Four years after a landmark law to deregulate the telecommunications industry, the telephone business in Savannah, for many consumers, looks much the same.
That could all change this year, when a new set of market dynamics already on the horizon lands in Savannah.
Experts say the Telecommunications Reform Act of 1996 has brought lower long-distance rates and more telecommunications competition, although larger markets have fared far better than smaller markets such as Savannah.
Among other things, the 1996 act allowed the regional Bell operating companies such as BellSouth to compete in the markets of other Bell companies if they opened their own networks to competitors. It required Bell companies to make local lines available for qualified companies to resell at wholesale rates below the price Bell charges its own customers.
Deregulation will blur distinctions between long-distance companies, local phone companies, and even cable TV companies.
One effect of deregulation has been the emergence of competitive local exchange carriers — telephone companies that compete against the local phone company by leasing lines or by building their own network.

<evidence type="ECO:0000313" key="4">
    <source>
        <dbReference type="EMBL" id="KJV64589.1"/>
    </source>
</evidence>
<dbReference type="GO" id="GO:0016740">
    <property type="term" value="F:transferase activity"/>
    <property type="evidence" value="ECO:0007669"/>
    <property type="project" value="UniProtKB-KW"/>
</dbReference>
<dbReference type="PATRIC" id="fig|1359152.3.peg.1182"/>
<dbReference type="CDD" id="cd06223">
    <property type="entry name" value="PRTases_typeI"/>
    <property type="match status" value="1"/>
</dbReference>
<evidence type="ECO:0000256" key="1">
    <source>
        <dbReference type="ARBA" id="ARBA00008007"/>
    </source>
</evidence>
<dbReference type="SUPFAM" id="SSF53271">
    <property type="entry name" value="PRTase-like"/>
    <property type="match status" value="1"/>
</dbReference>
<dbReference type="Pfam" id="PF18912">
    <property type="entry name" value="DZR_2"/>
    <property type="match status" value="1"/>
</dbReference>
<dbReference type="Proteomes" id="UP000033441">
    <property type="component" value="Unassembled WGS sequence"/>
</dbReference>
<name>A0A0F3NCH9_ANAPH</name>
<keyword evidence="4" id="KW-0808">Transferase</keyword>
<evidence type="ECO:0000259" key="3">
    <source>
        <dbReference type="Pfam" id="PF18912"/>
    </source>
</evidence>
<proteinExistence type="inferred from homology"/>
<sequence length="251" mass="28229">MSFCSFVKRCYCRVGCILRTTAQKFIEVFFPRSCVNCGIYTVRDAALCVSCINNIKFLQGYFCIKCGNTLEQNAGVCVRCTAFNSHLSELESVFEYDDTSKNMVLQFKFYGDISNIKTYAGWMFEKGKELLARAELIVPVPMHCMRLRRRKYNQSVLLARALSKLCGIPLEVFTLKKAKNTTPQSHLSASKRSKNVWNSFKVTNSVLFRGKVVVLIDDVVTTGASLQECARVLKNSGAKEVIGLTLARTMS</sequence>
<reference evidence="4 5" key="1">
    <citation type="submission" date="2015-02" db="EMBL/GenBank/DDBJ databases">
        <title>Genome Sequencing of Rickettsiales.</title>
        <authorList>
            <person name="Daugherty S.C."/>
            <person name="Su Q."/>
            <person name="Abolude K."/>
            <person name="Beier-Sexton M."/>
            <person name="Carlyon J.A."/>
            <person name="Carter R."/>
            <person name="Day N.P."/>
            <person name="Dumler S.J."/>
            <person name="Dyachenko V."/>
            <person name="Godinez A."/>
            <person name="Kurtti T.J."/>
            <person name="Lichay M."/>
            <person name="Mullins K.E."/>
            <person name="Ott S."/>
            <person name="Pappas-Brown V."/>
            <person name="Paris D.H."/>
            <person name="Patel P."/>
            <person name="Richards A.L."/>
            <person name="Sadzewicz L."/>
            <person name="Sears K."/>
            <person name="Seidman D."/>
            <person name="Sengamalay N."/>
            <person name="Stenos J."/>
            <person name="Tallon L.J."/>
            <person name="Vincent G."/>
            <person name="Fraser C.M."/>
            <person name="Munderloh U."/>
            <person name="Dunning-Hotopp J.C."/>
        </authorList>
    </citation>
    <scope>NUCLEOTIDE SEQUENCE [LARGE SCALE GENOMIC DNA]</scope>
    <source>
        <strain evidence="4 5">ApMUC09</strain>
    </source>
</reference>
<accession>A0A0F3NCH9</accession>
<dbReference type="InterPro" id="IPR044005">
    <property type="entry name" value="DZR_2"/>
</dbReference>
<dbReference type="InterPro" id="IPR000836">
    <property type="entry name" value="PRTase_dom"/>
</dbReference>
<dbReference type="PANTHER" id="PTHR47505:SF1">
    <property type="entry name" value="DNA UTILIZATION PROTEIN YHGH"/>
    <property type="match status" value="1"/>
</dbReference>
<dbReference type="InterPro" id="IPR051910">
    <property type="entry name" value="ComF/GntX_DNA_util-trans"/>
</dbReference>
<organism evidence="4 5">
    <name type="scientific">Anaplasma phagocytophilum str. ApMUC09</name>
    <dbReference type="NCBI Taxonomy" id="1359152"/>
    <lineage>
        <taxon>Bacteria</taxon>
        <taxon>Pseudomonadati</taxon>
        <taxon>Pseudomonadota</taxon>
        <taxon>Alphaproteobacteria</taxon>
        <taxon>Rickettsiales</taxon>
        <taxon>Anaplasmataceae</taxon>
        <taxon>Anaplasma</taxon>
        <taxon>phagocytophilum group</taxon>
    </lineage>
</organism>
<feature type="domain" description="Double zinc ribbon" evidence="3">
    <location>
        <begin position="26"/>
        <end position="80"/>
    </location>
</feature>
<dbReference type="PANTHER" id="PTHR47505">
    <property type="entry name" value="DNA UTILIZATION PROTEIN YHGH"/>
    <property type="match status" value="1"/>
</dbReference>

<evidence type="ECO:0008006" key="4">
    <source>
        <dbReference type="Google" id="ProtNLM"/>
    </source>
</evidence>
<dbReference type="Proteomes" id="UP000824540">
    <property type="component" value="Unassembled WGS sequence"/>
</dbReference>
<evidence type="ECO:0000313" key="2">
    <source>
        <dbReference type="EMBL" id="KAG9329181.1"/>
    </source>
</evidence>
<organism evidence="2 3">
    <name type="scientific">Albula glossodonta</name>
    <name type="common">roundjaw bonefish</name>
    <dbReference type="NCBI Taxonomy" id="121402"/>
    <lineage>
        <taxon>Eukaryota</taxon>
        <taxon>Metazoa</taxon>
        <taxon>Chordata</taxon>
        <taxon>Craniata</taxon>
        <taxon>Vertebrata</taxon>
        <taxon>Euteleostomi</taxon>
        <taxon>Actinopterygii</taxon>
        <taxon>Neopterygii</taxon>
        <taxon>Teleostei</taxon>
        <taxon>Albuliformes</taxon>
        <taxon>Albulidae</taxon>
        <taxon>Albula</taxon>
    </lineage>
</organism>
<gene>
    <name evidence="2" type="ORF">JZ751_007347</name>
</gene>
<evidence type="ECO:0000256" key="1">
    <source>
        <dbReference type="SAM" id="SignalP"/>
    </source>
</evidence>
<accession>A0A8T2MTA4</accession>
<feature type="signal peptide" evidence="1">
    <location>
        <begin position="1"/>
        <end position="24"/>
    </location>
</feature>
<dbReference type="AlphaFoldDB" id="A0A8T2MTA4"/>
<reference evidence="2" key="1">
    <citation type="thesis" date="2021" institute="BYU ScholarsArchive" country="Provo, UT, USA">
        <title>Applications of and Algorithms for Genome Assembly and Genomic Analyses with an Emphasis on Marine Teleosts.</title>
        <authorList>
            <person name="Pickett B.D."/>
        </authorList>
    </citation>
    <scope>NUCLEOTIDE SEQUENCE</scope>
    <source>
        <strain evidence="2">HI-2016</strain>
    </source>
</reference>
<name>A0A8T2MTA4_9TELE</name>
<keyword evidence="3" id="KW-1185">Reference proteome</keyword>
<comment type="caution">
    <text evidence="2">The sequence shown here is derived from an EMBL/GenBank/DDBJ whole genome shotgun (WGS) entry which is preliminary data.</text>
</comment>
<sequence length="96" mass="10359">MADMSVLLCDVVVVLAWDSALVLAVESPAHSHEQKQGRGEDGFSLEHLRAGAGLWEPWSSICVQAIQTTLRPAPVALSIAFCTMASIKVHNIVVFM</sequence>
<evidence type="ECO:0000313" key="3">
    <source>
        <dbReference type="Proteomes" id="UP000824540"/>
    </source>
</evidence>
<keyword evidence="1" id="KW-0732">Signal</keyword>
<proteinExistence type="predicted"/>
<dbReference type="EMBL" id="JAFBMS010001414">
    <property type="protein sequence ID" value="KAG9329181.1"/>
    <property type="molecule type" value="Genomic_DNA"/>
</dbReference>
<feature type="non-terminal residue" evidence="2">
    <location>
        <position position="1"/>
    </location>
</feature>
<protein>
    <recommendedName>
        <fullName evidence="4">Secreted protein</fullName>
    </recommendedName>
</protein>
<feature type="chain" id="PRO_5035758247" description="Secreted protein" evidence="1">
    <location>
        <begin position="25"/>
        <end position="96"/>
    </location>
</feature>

At the end of 1999, 162 companies have been certified by the Georgia Public Service Commission to operate in Georgia and 85 were in operation.
Twenty-five competitive local exchange carriers are registered as local service providers in the BellSouth Yellow Pages.
Competition has been a dubious gift to ordinary consumers of telecommunications services, according to Susan Speros, president of Speros Inc. in Savannah, a company that installs on-premises telecommunications equipment for businesses.
“It’s very confusing,” Speros said. “It takes one a lot of time to sort through all of the alternatives.”
Speros said the long distance market is fraught with “smoke and mirrors” — deals that look good on the surface but contain limitations, fees or restrictions that can limit the actual savings. She often advises her business customers against choosing the cheapest service. Rather, she advises them to deal with companies with good rates that have shown themselves easy to deal with when service or billing problems arise.
One of the interesting effects of deregulation, Speros said, has been new market entrants targeting low-income households that cannot afford or have been cut off by their local Bell companies. Such companies use pre-payment plans to provide dial tone to customers who may be unable to obtain phone service from their regular phone company due to past payment problems.
“If it’s not already happening somewhere in this city, pawn shops will be selling dial tone,” Speros said.